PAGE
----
Army of The Potomac Paraded Down Pennsylvania Avenue
On May 23, 1865, the Army of the Potomac celebrated the end of the Civil War by parading down Pennsylvania Avenue in Washington, D.C. Only weeks before, mourners watched Abraham Lincoln's funeral cortege travel the same thoroughfare.
With many buildings still dressed in black crepe, this joyous procession could not help but remind spectators of that unhappy occasion.
If the streets in your town could talk, would they have any interesting stories to tell? You can imagine that stories of Pennsylvania Avenue, the street that connects the White House to the Capitol in Washington, D.C., would be fascinating--so much has happened there! On May 23, 1865, the Army of the Potomac celebrated the end of the Civil War by parading down Pennsylvania Avenue. Only weeks before, mourners watched Abraham Lincoln's funeral procession pass by along the same thoroughfare. Many of the buildings were still dressed in black crepe as the Infantry Unit came marching up the avenue.
Pennsylvania Avenue, America's "Main Street," was one of the earliest streets constructed in the federal city. Both George Washington and Thomas Jefferson considered the avenue an important feature of the new capital city. At first, this "Grand Avenue" was just a dirt road that Jefferson had planted with rows of fast-growing poplar trees. That stretch of the avenue between the White House and the Capitol has served the country well as a ceremonial heart of the nation. What other things have happened on Pennsylvania Avenue?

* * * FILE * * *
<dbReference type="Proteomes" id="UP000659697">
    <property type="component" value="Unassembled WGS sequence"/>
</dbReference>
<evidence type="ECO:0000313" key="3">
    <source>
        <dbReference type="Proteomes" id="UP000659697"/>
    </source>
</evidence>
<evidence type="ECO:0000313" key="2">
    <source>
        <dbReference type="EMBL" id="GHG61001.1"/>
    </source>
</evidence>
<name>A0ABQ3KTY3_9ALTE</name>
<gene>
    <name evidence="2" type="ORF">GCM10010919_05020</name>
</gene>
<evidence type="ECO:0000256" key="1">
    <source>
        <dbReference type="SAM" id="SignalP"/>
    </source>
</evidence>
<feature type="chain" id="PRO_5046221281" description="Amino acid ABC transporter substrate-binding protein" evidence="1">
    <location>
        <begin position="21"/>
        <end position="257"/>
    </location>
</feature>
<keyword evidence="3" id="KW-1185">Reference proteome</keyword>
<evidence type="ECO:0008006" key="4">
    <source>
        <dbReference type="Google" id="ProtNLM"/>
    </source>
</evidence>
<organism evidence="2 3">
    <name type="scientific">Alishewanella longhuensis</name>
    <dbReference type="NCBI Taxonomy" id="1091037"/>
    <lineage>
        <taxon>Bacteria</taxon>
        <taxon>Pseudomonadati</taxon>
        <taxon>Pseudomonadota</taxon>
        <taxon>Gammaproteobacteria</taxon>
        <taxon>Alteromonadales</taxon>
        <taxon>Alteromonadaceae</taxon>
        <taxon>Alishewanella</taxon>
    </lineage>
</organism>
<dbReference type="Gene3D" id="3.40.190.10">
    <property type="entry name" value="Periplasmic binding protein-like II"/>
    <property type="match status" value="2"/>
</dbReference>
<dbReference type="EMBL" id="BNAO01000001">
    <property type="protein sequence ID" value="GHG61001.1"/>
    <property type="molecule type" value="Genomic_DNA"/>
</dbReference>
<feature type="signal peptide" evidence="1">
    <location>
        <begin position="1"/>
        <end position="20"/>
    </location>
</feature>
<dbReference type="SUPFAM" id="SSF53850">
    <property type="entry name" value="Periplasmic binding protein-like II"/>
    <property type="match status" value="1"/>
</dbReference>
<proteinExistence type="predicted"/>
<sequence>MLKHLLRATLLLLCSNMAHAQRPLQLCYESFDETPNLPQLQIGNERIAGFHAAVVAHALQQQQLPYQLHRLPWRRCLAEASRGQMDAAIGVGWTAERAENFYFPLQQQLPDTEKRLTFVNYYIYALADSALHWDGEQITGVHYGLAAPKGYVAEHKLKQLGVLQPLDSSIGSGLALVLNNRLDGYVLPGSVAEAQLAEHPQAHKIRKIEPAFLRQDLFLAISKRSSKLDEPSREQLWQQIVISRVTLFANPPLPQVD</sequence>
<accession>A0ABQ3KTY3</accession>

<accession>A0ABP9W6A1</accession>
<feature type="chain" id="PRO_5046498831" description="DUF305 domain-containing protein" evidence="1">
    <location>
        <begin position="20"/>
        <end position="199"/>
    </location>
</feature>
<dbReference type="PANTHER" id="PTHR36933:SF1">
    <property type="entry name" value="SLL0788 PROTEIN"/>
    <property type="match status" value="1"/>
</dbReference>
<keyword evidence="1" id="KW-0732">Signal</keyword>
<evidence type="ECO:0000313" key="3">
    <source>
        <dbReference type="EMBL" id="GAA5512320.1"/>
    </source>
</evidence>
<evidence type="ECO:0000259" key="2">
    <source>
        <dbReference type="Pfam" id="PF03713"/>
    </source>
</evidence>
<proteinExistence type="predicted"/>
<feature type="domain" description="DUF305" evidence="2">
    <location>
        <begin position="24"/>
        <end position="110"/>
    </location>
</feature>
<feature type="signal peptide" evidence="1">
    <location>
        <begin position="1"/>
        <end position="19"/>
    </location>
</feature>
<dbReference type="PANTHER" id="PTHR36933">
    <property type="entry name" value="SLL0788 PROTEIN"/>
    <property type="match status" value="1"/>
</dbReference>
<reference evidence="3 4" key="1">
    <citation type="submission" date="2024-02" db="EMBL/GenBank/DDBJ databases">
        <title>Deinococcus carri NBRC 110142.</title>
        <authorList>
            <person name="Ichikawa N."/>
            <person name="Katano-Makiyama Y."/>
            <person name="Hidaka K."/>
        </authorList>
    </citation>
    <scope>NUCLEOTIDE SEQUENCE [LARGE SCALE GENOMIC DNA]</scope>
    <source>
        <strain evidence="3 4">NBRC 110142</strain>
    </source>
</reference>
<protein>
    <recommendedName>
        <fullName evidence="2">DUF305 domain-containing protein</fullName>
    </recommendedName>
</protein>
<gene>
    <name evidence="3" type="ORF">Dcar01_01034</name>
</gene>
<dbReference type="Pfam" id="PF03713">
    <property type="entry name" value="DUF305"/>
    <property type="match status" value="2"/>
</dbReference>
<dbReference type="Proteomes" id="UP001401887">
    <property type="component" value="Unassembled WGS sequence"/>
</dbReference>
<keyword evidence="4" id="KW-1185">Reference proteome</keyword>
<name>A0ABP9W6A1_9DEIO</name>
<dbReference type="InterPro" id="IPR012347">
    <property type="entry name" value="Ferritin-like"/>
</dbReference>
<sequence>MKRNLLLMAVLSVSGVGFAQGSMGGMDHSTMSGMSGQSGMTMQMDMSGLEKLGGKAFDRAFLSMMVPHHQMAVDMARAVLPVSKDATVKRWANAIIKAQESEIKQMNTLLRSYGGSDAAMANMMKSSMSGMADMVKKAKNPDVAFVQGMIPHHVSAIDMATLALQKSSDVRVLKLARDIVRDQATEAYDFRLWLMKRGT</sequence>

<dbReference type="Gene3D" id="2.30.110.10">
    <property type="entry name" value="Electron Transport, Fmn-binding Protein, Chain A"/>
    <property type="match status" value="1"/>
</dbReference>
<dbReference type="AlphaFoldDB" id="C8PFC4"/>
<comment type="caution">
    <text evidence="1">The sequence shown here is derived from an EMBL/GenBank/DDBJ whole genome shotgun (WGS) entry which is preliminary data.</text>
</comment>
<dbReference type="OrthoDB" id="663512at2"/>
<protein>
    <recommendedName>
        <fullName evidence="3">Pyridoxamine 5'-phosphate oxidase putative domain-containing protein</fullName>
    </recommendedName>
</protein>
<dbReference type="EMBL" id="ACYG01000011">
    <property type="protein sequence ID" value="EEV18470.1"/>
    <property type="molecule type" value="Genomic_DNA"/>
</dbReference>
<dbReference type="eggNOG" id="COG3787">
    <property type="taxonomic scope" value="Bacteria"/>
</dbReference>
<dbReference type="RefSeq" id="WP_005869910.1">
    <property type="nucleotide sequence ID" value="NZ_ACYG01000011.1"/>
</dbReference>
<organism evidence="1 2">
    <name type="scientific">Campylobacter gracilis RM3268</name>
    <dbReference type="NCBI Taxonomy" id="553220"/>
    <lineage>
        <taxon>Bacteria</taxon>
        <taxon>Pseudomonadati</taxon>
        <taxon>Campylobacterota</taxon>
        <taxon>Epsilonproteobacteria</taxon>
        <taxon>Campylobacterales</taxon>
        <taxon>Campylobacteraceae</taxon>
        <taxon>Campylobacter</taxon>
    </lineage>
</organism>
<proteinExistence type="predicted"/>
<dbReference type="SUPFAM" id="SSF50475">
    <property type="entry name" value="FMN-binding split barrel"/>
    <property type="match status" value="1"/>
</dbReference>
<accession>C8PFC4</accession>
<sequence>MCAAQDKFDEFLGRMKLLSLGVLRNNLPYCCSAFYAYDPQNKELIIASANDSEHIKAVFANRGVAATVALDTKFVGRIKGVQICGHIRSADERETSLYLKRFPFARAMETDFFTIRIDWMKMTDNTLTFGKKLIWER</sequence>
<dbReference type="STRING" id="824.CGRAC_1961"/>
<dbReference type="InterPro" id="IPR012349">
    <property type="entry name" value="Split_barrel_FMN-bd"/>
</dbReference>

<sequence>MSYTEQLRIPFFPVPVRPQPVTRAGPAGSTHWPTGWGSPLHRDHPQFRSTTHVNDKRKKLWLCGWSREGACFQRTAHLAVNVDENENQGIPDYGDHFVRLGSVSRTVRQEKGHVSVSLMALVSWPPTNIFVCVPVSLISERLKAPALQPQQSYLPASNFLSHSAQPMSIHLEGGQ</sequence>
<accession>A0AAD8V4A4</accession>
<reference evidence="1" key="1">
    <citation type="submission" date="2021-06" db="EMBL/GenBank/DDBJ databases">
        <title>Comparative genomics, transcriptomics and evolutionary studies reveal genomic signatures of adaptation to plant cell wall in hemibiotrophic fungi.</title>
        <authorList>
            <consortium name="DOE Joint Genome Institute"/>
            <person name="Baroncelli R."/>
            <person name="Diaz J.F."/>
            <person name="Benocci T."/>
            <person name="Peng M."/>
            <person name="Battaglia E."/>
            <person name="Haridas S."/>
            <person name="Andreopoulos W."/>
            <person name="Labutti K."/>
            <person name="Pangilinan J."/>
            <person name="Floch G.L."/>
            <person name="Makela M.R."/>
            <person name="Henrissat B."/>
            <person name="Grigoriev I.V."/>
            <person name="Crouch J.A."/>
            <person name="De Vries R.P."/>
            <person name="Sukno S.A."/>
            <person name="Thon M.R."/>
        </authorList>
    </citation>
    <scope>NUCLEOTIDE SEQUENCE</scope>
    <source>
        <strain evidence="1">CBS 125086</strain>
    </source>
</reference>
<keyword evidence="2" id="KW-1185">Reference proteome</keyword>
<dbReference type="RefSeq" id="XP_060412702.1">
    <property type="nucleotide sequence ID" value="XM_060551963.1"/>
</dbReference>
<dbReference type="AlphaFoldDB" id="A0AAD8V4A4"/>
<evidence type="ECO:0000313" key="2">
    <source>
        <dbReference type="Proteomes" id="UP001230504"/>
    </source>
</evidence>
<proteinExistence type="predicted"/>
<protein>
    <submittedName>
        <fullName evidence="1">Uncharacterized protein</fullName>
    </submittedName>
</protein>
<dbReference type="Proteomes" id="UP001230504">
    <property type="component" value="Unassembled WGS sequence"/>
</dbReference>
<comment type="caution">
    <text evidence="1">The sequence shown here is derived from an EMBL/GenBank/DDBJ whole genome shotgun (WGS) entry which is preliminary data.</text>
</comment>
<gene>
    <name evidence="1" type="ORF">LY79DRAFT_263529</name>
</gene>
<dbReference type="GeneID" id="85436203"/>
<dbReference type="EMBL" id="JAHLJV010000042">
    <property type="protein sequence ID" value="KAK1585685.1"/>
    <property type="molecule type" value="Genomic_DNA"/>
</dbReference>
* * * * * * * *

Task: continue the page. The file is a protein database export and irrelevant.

Each U.S. president since Jefferson has paraded up Pennsylvania Avenue after taking the oath of office. The funeral processions of the seven presidents that died in office followed this historic route. But the avenue is not just the setting for official events. People who are not famous have paraded and protested down that road. Jacob Coxey led 500 supporters down Pennsylvania Avenue to demand federal aid for the unemployed in the 1890s. Alice Paul marched with the suffragists in 1913. And there was much more. Ask your family what parades, protests, and events they know of that were held on Pennsylvania Avenue.
When Johnny comes Marching Home Again, Hurrah, hurrah!
We'll give him a hearty welcome then, Hurrah, hurrah!
The men will cheer, the boys will shout, The ladies, they will all turn out,
And we'll all feel gay, When Johnny comes marching home ”— When Johnny Comes Marching Home; Soldier's Return March